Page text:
This underlines an important linux memory management principle: only do something if there is an immediate, direct need. My system now has no memory pressure anymore, but still 38% of my swap is allocated. Only if these pages are needed, they are paged back in. This underlines the fact that swapping can not and should not be measured by looking at the used amount of swap, a significant amount of swap being used only indicates that memory pressure has occurred in the past. The only way to detect swapping is taking place is by looking at the actual current amount of pages being swapped in and out.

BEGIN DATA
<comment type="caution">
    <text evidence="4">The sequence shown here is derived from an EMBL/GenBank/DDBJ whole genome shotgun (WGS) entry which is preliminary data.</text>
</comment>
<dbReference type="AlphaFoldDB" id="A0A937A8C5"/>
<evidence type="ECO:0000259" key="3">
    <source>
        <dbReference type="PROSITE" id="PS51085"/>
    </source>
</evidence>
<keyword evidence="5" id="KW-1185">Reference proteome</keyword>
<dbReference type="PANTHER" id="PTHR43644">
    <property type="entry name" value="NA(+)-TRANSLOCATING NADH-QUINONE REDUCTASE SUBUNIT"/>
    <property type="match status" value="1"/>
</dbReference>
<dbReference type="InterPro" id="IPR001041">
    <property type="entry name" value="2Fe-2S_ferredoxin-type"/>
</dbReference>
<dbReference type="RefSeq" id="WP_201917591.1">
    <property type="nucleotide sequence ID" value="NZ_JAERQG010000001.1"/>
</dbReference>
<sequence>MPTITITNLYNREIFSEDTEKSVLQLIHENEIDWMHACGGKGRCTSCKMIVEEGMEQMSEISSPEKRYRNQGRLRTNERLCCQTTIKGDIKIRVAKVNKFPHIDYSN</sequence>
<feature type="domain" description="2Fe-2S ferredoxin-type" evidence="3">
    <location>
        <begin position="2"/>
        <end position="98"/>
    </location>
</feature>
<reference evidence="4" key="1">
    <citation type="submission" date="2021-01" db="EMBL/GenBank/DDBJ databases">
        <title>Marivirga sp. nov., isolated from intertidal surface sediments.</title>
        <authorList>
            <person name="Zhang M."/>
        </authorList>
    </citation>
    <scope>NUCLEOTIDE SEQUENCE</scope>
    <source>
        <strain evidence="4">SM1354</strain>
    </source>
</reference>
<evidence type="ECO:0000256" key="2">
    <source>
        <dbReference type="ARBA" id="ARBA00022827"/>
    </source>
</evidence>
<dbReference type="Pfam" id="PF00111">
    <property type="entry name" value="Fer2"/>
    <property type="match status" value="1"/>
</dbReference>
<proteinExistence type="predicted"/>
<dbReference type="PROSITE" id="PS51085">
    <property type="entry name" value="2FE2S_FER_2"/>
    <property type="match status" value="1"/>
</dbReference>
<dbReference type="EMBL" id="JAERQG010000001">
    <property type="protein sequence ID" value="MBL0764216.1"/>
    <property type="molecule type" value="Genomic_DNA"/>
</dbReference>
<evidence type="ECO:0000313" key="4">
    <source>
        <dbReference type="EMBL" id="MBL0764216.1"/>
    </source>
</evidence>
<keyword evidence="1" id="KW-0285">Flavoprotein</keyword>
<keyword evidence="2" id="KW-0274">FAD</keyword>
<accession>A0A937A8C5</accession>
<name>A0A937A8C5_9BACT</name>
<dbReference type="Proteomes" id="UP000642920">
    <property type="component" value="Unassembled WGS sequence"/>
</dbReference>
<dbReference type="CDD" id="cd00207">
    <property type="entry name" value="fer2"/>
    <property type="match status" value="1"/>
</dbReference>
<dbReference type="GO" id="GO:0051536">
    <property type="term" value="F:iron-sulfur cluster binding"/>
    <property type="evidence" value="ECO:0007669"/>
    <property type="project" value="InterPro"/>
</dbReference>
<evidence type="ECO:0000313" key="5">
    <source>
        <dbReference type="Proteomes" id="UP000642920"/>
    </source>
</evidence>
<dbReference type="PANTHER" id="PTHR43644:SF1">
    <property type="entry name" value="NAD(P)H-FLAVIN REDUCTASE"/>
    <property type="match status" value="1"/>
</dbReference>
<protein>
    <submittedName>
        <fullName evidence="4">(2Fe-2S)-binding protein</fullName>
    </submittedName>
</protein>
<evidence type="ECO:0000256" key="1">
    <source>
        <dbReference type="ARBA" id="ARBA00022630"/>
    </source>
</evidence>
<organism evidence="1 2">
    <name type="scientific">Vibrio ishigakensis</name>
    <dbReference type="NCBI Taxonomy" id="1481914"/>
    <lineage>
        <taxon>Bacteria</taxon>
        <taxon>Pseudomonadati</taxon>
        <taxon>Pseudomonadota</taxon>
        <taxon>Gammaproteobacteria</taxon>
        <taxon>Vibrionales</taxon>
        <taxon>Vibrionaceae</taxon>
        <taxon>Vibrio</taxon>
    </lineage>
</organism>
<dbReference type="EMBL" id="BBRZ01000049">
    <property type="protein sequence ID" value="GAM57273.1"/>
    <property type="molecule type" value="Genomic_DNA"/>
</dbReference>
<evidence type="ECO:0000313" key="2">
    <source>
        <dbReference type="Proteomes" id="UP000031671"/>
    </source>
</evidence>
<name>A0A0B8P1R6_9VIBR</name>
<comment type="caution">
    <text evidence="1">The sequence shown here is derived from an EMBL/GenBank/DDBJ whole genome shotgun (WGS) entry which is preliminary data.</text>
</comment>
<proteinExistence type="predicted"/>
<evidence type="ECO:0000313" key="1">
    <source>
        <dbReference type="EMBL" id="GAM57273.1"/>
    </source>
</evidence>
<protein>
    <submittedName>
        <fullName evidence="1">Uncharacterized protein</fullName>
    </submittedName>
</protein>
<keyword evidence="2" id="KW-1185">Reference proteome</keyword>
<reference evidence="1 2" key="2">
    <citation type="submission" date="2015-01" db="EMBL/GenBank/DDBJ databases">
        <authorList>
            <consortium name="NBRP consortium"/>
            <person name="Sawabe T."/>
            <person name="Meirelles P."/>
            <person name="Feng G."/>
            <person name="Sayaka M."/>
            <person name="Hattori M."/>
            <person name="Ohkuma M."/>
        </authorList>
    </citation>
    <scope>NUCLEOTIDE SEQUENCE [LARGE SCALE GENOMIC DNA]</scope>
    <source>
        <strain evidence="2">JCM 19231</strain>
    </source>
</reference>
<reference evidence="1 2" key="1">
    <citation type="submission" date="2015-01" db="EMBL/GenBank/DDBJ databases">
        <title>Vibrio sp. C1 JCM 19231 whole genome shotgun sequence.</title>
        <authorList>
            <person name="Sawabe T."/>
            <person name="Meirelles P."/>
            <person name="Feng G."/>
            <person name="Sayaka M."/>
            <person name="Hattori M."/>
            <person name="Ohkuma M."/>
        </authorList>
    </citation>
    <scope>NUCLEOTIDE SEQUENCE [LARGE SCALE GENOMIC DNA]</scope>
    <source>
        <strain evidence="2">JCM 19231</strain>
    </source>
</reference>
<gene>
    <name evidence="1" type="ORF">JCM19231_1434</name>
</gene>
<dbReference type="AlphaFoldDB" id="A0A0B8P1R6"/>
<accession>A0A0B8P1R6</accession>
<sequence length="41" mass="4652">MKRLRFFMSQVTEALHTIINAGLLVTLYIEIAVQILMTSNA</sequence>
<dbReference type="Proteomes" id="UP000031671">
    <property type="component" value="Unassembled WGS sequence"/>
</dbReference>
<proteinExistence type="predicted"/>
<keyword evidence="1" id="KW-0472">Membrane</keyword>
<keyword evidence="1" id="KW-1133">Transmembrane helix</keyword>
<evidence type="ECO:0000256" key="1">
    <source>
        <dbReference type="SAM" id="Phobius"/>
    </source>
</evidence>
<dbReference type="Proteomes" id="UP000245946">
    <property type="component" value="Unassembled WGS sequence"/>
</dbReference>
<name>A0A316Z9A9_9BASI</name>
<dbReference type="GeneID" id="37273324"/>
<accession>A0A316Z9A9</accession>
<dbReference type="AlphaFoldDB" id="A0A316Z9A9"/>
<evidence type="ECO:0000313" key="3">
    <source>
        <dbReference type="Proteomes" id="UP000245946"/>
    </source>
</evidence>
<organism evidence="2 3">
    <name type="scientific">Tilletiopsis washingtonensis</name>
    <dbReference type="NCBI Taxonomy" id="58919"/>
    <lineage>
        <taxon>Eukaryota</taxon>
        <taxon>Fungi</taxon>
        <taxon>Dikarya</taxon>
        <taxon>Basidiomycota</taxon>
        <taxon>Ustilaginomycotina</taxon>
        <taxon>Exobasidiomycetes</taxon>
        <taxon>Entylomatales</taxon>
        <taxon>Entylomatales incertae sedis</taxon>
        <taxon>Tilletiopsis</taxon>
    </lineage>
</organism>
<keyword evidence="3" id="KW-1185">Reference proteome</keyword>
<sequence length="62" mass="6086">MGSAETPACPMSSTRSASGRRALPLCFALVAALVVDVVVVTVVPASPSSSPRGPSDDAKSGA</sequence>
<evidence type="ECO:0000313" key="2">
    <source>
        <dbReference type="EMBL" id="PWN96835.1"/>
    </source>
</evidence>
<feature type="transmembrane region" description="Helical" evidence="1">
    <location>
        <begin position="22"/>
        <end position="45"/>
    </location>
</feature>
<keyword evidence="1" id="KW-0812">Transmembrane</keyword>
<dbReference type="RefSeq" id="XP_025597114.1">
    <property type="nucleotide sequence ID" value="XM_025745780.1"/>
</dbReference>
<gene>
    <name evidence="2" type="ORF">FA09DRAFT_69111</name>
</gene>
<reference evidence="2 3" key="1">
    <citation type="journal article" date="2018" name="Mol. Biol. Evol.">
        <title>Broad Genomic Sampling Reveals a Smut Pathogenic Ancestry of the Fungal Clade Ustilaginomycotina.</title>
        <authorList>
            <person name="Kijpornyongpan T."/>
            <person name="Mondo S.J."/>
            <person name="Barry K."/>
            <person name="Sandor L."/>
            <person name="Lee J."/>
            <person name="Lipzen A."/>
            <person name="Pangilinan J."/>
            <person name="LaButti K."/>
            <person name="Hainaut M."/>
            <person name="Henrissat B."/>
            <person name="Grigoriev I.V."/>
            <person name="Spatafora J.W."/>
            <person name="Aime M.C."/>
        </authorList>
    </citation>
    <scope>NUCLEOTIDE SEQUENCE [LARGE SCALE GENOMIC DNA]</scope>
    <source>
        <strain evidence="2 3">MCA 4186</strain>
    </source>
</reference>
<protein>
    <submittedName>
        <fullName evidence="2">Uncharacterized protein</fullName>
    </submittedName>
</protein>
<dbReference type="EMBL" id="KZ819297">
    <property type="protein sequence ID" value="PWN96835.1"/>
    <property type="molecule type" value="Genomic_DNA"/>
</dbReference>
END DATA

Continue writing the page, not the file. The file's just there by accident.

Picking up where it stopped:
If you see (very) low amounts of pages being swapped out without pages being swapped in at the same time, it’s the swappiness setting that makes pages being moved that have not been used for some time out to the swap device. This is not a problem. If you see pages being swapped in without pages being swapped out at the same time, it means pages that were swapped out either because of past memory pressure or proactive paging due to swappiness are read back in, which is not a problem too. Again, only if both pages are actively being swapped in and out at the same time or if the rate is very high there is a memory problem. The swapping actually is helping you not fail because of memory not being available at all.